Expert warns of 'Succession syndrome' among the wealthy

The dynastic issues of hit show reflect those experienced by wealthy families

Expert warns of 'Succession syndrome' among the wealthy

Succession syndrome - a deep-rooted fear of weakness and failure in children from successful and affluent homes – has been highlighted by one of the top addiction treatment facilities in the world as the popular HBO drama series Succession comes to a close.

Paracelsus Recovery provides treatment, psychotherapy, and medical assistance for up to $132,000 (£107,000) each week in its locations in London and Zurich. The international centre reported over 40% of their patients have Succession syndrome, a term for a variety of mental health and addiction issues that strike young people from highly wealthy homes.

According to Paracelsus, the Golden Globe and Emmy-winning series' themes, such as the conflicts amongst the Roy siblings over ownership of billionaire patriarch Logan Roy’s empire, are representative of the problems that real-life affluent and influential families like the Roys encounter. Additionally, narcissistic personality disorder was prevalent among patients and alcohol consumption was around 27% more likely to occur in those who were wealthy.

“We see so many children of affluent families suffering from mental health and addiction problems that we’ve started calling this Succession syndrome,” said Jan Gerber, founder and CEO of Paracelsus Recovery. “It is characterised by anxiety, depression, narcissistic personality disorder and sometimes other conditions like bipolar, and alcohol and substance abuse.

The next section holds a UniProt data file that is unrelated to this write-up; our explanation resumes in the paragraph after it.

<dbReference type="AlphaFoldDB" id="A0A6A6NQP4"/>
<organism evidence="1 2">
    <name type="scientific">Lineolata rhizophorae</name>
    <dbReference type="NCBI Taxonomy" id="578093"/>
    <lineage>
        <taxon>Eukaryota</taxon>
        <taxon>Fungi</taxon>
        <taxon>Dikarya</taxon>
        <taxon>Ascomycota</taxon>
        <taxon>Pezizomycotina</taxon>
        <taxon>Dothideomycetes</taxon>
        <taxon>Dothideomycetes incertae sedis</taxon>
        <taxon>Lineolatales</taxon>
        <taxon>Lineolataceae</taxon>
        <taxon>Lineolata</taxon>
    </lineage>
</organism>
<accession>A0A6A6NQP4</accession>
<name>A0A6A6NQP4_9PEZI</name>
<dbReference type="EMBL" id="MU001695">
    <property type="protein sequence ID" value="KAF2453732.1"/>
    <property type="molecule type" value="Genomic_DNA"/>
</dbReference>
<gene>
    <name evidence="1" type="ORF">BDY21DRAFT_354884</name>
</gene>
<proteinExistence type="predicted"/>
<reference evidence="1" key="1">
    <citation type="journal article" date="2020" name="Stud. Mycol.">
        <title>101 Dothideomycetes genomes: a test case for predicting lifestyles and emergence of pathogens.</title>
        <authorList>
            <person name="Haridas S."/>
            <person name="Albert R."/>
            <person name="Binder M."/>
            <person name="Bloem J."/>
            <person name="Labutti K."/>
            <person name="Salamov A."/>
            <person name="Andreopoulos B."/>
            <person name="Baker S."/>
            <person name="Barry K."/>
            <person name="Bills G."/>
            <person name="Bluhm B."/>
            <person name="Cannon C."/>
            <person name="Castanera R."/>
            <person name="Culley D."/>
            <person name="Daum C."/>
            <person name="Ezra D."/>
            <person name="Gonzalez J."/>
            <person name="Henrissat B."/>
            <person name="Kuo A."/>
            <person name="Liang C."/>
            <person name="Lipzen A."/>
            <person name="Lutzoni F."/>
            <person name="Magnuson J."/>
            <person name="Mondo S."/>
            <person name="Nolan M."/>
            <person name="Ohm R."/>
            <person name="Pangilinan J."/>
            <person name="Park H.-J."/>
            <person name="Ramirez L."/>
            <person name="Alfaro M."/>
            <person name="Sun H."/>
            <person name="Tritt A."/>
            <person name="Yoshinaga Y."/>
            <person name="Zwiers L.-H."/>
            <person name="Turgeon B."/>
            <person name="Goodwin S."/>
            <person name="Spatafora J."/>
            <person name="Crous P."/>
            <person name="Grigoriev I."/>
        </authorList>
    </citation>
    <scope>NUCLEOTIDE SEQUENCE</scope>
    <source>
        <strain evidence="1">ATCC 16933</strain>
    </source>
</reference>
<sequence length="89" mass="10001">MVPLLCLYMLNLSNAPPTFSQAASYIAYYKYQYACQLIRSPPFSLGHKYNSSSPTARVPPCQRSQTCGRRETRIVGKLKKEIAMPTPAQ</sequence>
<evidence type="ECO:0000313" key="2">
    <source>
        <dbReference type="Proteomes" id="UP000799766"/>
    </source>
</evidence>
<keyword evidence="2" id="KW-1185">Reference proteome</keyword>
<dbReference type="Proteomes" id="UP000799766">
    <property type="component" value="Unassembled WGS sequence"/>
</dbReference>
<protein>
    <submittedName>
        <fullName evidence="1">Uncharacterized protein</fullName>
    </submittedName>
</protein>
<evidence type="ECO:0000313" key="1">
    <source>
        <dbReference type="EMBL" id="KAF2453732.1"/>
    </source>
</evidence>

“The success of Succession has highlighted the complicated and potentially damaging effects of coming from an extremely successful family. The Roy children are all very damaged individuals,” Gerber added, describing the erratic transitions between grandiose and vulnerable narcissism displayed by Kendall, Shiv, and Roman’s characters, as well as by Shiv's contempt for other people's feelings and her inability to form relationships.

To understand the origins and effects of these conflicts, Paracelsus proposed a connection between early attachment disruption, eventual feelings of inner loneliness, and narcissistic personality characteristics. Additionally, studies have shown that when one's income increases, people become less empathetic and more morally dubious. The centre claimed that as a result, children are reared in homes where there is constant pressure, isolation, and an attitude of superiority.

“Although this syndrome affects a relatively narrow section of society, these people can go on to wield positions of real power and authority – employing thousands of people in many cases – so we all have an interest in their mental wellbeing,” Gerber said.

“These families typically function more like a business than a community, making bonding hard. For parents and children alike, these internal issues can set the stage for conditions such as anxiety, depression, substance abuse and co-dependency.”